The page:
Death by a Thousand Cuts

How does Minnesota's fresh-minted 2003 budget make this a meaner place? Let us count the ways

A freshly instated cap on emergency assistance programs--a fund used more than 6,000 times in an average month to help families facing eviction, utilities shut-off, or some other crisis--will save another $16 million. The state is likewise trimming another $1.6 million by reducing the income ceiling for welfare participants from 120 percent to 115 percent of the federal poverty standard.

And in perhaps the most outrageous gambit of the entire budget, the state is cutting welfare assistance by $125 a month for every MFIP family member with serious enough disabilities to qualify for Supplemental Security Income from the federal government. Because 17 percent of the families have at least one person getting SSI, this "penalize the disabled" provision saves the state a cool $22 million over the next two years.

Had the state chosen to use that money to build affordable housing for welfare recipients--extending the $24.5 million in one-time funding it provided the Minnesota Housing Finance Agency last biennium--its action might have been deemed defensible. Instead, legislators cut $4.4 million (18.5 percent) from MHFA's housing challenge program, which will halt the construction and rehabilitation of 418 units of affordable housing for low- and middle-income families.

In addition, another $2.6 million in funding for emergency shelters and transitional housing was not renewed, halting the construction of 252 beds that would have helped mitigate the needs of the state's burgeoning homeless population. In all, the final budget cuts $9.6 million in funding for nine different MHFA programs.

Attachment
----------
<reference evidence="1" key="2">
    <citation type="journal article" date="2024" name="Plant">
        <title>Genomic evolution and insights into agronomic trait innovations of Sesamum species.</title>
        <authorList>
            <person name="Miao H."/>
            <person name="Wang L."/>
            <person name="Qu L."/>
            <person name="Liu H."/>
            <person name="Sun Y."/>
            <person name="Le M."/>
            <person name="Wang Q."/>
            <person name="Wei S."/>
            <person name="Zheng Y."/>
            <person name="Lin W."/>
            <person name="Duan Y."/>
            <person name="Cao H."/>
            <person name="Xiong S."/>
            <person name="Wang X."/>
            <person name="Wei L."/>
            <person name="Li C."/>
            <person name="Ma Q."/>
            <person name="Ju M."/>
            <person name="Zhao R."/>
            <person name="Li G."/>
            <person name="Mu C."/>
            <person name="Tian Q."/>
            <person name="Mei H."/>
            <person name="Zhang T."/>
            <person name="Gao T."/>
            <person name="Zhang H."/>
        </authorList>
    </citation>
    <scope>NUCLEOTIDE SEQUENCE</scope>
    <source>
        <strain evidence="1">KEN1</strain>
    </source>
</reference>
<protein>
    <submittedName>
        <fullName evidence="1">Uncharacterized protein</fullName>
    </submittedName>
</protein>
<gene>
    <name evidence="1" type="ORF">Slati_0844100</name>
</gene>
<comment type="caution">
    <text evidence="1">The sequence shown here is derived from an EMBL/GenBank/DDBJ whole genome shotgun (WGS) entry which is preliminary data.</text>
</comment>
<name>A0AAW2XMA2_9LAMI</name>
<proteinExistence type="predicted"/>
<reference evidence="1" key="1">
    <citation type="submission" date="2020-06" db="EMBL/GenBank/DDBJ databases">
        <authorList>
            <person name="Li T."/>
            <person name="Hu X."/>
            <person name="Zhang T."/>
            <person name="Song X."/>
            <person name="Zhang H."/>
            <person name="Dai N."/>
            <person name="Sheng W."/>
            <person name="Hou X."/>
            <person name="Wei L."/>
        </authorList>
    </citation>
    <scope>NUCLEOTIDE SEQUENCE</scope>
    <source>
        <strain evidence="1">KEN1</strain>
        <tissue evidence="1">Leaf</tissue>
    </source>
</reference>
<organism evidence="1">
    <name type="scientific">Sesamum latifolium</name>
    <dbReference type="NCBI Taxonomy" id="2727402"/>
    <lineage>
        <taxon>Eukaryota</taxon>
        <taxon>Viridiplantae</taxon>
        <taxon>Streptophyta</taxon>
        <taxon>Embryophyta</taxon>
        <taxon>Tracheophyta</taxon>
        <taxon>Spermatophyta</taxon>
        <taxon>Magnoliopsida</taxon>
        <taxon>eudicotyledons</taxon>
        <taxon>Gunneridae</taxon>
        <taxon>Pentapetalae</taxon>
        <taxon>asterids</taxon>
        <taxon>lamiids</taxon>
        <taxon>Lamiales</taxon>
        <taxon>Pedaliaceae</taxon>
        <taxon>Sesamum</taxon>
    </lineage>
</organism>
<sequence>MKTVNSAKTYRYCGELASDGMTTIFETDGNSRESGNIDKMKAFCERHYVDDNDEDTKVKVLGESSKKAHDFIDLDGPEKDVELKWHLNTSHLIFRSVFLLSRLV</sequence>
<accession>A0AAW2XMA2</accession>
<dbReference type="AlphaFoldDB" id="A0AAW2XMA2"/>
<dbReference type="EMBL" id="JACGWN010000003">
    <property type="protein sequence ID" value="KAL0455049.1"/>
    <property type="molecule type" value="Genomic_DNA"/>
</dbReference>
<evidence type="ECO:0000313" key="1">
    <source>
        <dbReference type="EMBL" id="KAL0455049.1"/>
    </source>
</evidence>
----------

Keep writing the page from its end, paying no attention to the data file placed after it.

Effective advocates for the poor are a dying breed in state government--and their path to extinction will be further greased by a cut of $3.1 million in Legal Aid funding.


Severing the Bootstraps

The state has also cut millions of dollars from Adult Basic Education and Adult Graduation Aid.

After School Enrichment Grants, which combined community and education resources for out-of-school programs tailored to "at-risk" youth who were struggling in the classroom, have been eliminated at a savings of $11 million.

Youthworks, a program that provides educational scholarships and tutoring in exchange for community service, has been cut nearly 50 percent.

Economic Opportunity Grants, which allow 40 community action agencies to help 750,000 low-income people attain the skills and knowledge to become more self-sufficient, have been substantially reduced.

The Job Skills Partnership, which helps schools and businesses develop specific training programs for people on public assistance to get a job, endured a minor cut.

Minnesota YouthBuild, the Minnesota Youth Program, Learn to Earn, and the Youth Intervention Program--all designed to help disadvantaged, underemployed youth become self-sufficient-- have had their funding cut to varying degrees.

The Independent Living Services for the Disabled has been drastically cut.

Funding for the Self-Sufficiency unit of the State Services for the Blind received a minor cut.

The Displaced Homemaker Program was eliminated.

So was the Vinland Center Grant, an employment program for disabled veterans.

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